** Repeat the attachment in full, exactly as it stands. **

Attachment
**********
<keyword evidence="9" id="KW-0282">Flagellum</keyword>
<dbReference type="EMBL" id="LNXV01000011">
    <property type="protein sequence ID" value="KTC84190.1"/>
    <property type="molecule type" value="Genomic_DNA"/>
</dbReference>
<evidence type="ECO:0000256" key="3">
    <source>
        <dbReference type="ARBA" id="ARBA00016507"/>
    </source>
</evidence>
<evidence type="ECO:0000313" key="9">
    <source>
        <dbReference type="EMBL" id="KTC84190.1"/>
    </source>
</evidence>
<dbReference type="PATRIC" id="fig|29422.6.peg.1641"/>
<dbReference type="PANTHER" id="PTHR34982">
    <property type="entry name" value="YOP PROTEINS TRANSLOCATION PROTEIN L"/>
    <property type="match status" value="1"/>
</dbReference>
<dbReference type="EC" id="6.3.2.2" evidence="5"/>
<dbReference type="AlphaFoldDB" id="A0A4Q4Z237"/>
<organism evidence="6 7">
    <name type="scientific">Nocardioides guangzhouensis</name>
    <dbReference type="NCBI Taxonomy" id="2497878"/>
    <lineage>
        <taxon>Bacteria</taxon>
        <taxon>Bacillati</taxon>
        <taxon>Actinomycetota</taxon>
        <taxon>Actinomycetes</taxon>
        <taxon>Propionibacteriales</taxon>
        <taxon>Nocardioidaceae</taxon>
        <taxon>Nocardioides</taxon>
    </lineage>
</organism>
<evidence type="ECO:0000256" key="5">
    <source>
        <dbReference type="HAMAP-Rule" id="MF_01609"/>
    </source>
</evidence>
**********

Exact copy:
<keyword evidence="9" id="KW-0282">Flagellum</keyword>
<dbReference type="EMBL" id="LNXV01000011">
    <property type="protein sequence ID" value="KTC84190.1"/>
    <property type="molecule type" value="Genomic_DNA"/>
</dbReference>
<evidence type="ECO:0000256" key="3">
    <source>
        <dbReference type="ARBA" id="ARBA00016507"/>
    </source>
</evidence>
<evidence type="ECO:0000313" key="9">
    <source>
        <dbReference type="EMBL" id="KTC84190.1"/>
    </source>
</evidence>
<dbReference type="PATRIC" id="fig|29422.6.peg.1641"/>
<dbReference type="PANTHER" id="PTHR34982">
    <property type="entry name" value="YOP PROTEINS TRANSLOCATION PROTEIN L"/>
    <property type="match status" value="1"/>
</dbReference>
<dbReference type="EC" id="6.3.2.2" evidence="5"/>
<dbReference type="AlphaFoldDB" id="A0A4Q4Z237"/>
<organism evidence="6 7">
    <name type="scientific">Nocardioides guangzhouensis</name>
    <dbReference type="NCBI Taxonomy" id="2497878"/>
    <lineage>
        <taxon>Bacteria</taxon>
        <taxon>Bacillati</taxon>
        <taxon>Actinomycetota</taxon>
        <taxon>Actinomycetes</taxon>
        <taxon>Propionibacteriales</taxon>
        <taxon>Nocardioidaceae</taxon>
        <taxon>Nocardioides</taxon>
    </lineage>
</organism>
<evidence type="ECO:0000256" key="5">
    <source>
        <dbReference type="HAMAP-Rule" id="MF_01609"/>
    </source>
</evidence>